New York's duo Blues Control
(keyboardist Lea Cho and guitarist Russ Waterhouse)
garage-rock, sound effects and ambient world-music
on the all-instrumental
Blues Control (Holy Mountain, 2007).
Blues Control is a brief hyper-distorted rock jam that evokes
Summertime Blues as performed by Blue Cheer and blasted via defective loudspeakers.
Another garage rave-up is deconstructed in Frankie's Problem,
this time via gamelan-like percussion and keyboards.
The six-minute Boiled Peanuts is a jazzy and exotic tribal dance
for looped piano, percussion and guitar.
A similar warped-jazz atmosphere permeates the brief The Blue Sheep.
The guitar blabbers among droning and fluttering keyboard sounds in
the seven-minute Migration.
Hummum opens a third front with its abstract mural of
aquatic electronics and percussion.
Finally, the nine-minute No Sweat unleashes a hard-rock riff
that gets looped over and over again, wrapped around dissonant keyboards,
and ends abruptly in a percussion ensemble.
The five-song mini-album
Puff (Woodsist, 2007 - Fusetron, 2008) contains
even more disorienting pieces such as
Puff, a sonata for reverbed and looped sounds,
containing Behind the Skies.
The 12-minute Always On Time weaves in the mix also a jazzy piano and
a rocking guitar.
Minimalist repetition seems to be the new strategy of the duo.
Behind the Skies does it for seven minutes to a bluesy guitar riff
against bigger doses of background noise.
Call Collect is musique concrete that refines found sounds into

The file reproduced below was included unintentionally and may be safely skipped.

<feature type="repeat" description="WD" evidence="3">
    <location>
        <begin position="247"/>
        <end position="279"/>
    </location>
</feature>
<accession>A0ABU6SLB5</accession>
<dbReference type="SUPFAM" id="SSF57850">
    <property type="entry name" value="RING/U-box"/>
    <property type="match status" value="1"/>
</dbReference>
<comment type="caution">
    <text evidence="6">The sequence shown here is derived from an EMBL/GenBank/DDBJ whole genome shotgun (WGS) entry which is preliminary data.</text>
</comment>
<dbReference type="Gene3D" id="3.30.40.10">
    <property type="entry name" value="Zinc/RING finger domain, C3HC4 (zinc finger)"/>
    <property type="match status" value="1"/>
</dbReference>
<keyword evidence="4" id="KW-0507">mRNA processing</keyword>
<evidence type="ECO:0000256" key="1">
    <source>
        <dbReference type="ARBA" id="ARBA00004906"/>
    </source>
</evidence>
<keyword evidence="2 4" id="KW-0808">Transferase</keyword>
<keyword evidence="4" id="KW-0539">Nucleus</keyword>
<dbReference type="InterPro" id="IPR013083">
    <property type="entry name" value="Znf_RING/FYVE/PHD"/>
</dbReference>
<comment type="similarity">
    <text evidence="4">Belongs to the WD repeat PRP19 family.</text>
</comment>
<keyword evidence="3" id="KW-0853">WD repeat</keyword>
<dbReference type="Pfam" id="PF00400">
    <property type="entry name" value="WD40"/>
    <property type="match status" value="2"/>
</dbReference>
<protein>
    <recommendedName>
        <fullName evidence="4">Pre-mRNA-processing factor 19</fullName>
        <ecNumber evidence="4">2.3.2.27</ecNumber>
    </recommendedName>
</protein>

a cycle of hushed beats.
End Zone is the exception to the rule: a hendrix-ian glissando rips
apart the ambient cosmic music laid down by the keyboards.
The influence of world-music had largely disappeared.
The four-song mini-album Local Flavor (Siltbreeze, 2009) upped the ante.
Good Morning is a lively shuffle fueled by
the most vibrant guitar riff of their career, with counterpoint of relentless
boogie piano and pseudo-horns.
Rest On Water is a dreamy and spaced-out free-form jam.
The eight-minute Tangier returned to the minimalist repetition
for a percussive dance with swirling Terry Riley-ian keyboards.
For eight minutes On Through The Night sounds like a remix of
Bach's keyboard partitas, then diluted in an ocean of ambient/cosmic drones.
It then mutates abruptly into a syncopated percussive jam, which in turn
segues into a mystical guitar-driven meditation.
The four pieces constitute a compendium of everything that Blues Control does
Frkwys Vol.8 (Rvng, 2011) documents a collaboration between Laraaji
and Blues Control.
The mini-album Valley Tangents (2012) is packed with clever ideas.
Their electronic hyper-fusion had become the most creative way of recasting
the prog-rock of the 1970s into the digital age.
Lea Cho's keyboards frequently steal the show.
(Translation by/ Tradotto da xxx) |
Se sei interessato a tradurre questo testo, contattami